You are already wondering why the family are suing the Children’s department of the LA (what we all still call Social Services) rather than Housing – since obviously what they wanted was to be rehoused.
That’s because there’s a firm and clear case called Mitchell, in which the House of Lords held that a person can’t sue the Housing department for this sort of thing.
58.Mr Mitchell was a secure tenant of the local authority, as was a neighbour named Drummond. After a long course of aggression and threats from Drummond, of which the council were fully aware, Drummond killed Mitchell. His widow sued, claiming that the council owed her husband a duty of care and should have intervened, at least by warning about a forthcoming meeting likely further to agitate Drummond. The council’s case was that they owed no duty of care to protect Mr Mitchell from criminal acts by Drummond.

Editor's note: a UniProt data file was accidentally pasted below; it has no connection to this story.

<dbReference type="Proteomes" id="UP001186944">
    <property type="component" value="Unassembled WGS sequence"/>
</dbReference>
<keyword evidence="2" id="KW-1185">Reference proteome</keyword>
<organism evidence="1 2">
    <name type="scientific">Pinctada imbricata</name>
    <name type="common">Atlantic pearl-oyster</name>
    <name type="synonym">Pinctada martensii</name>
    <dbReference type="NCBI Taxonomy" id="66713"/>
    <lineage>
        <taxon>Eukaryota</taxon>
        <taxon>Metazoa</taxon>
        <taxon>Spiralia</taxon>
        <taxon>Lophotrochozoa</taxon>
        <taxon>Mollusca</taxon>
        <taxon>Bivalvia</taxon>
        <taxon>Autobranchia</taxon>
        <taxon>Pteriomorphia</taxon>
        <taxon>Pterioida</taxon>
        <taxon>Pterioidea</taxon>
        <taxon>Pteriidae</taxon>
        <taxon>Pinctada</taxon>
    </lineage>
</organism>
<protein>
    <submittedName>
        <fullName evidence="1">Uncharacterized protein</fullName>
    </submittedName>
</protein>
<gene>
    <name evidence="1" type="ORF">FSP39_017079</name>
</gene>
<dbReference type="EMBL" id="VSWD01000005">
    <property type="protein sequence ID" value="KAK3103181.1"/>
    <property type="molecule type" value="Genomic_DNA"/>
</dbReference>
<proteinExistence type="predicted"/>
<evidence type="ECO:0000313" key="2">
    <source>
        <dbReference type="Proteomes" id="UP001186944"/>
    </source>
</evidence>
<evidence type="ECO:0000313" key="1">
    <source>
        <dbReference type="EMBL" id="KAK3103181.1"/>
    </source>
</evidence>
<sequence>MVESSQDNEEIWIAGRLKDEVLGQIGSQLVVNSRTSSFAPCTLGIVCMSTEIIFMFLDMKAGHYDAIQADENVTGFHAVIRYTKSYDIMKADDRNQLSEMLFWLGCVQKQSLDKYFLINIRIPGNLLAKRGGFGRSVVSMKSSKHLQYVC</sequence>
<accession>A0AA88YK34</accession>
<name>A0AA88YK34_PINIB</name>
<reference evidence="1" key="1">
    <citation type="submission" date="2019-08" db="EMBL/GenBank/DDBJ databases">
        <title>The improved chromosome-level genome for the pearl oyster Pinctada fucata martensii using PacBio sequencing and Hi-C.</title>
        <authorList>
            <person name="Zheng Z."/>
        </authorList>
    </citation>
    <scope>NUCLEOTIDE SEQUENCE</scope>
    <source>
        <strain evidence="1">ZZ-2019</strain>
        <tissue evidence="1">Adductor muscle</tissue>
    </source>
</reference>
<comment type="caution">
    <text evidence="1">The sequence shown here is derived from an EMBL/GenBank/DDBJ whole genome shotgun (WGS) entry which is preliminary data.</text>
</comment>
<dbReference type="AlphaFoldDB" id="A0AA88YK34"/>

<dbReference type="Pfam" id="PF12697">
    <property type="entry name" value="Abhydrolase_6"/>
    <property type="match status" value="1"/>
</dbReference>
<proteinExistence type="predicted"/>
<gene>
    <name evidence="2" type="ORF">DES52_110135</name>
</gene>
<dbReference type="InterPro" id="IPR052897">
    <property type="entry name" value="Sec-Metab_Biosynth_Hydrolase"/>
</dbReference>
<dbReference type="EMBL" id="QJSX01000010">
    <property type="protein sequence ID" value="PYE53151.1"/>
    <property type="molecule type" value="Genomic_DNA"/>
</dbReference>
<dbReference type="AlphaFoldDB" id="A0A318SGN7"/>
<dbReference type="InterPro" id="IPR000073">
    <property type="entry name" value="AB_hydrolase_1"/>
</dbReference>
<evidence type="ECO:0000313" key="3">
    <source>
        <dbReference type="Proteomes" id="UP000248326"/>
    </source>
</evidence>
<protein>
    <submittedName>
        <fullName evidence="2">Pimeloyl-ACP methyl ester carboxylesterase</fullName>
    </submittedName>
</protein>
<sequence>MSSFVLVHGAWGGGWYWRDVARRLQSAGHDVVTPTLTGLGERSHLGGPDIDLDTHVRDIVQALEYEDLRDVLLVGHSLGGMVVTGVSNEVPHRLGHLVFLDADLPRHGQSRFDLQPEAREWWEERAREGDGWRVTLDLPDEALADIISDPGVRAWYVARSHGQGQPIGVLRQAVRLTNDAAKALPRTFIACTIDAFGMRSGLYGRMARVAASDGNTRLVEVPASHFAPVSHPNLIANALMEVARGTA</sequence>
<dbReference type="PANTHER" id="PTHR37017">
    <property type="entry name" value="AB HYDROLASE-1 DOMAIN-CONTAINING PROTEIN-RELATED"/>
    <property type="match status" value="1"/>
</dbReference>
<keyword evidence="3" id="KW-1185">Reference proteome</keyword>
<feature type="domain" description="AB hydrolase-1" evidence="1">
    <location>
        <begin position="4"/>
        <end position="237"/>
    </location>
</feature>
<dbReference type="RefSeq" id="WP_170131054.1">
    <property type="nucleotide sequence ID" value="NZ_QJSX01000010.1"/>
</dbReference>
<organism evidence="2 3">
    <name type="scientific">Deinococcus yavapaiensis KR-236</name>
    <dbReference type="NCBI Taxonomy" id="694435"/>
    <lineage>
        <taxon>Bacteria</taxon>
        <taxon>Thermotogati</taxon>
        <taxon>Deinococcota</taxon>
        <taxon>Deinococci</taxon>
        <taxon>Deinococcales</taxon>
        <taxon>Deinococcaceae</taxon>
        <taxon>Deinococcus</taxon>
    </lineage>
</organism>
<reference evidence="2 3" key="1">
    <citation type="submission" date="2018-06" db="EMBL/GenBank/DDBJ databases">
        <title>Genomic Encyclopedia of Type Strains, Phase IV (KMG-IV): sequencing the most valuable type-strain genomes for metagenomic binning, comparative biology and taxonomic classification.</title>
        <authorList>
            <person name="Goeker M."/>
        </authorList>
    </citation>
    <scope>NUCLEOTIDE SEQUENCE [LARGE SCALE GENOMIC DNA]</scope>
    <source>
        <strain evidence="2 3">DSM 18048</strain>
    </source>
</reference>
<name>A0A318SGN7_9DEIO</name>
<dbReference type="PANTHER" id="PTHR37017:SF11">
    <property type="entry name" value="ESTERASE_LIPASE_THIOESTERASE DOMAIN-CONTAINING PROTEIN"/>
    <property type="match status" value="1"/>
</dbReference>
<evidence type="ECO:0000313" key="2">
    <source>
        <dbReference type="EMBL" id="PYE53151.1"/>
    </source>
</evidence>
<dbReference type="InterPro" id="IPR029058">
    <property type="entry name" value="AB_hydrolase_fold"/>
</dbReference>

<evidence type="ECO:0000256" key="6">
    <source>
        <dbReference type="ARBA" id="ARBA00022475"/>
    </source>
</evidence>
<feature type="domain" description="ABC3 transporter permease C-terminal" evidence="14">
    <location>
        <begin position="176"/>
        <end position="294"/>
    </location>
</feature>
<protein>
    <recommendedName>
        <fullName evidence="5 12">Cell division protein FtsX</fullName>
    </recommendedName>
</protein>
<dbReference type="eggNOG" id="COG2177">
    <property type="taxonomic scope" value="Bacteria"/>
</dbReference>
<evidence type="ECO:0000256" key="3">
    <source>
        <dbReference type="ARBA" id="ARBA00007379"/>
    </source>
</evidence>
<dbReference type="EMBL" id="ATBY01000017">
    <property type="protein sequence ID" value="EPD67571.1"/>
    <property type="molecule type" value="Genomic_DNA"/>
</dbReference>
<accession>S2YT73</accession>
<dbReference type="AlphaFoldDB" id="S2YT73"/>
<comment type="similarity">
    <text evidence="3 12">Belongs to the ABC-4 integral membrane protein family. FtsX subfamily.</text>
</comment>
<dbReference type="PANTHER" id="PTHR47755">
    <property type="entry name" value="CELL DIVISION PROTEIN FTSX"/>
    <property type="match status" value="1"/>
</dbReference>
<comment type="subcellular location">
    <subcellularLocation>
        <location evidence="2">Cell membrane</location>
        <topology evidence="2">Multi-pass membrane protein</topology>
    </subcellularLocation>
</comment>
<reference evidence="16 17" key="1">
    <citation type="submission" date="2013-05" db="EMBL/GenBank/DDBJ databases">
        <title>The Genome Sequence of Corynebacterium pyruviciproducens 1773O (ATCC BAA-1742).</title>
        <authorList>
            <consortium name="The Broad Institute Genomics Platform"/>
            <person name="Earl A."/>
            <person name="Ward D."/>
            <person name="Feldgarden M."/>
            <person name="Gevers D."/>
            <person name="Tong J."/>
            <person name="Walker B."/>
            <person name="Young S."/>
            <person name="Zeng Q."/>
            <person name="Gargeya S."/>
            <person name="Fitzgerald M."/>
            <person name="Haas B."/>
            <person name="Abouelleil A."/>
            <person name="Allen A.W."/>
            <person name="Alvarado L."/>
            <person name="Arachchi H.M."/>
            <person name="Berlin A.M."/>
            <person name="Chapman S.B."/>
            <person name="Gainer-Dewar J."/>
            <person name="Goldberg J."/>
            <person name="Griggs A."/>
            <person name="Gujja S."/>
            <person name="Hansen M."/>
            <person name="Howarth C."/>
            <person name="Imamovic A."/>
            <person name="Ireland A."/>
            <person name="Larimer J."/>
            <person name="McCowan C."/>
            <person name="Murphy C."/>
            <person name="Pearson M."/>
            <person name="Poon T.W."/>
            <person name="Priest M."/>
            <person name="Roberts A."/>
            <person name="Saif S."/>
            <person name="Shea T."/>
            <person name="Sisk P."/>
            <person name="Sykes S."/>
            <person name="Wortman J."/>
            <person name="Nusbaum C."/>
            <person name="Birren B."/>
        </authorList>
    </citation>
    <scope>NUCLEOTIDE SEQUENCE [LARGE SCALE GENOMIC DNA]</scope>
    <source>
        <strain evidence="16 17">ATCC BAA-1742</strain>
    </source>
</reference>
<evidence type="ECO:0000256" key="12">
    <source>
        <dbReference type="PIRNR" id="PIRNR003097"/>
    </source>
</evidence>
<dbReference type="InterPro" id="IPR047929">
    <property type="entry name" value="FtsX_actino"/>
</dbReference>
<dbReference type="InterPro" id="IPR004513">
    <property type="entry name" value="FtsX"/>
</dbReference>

So suing the Housing Department was out, and the lawyers acting for the family instead tried to construct a case on failure of the social services department to safeguard a child in their area from harm arising from the behaviour of people outside the family.
They were relying on a Court of Appeal authority called D v East Berkshire, which removed the previous blanket immunity of local authority social services departments against negligence claims (which had previously been a matter of public policy).
The Court of Appeal were somewhat critical of the failure of the legal representatives of the family to fail to properly grasp the nature of care proceedings. (They obviously weren’t family lawyers, and their understanding of care proceedings is probably on a par with my understanding of tort – I know the broad gist, but not the nuance)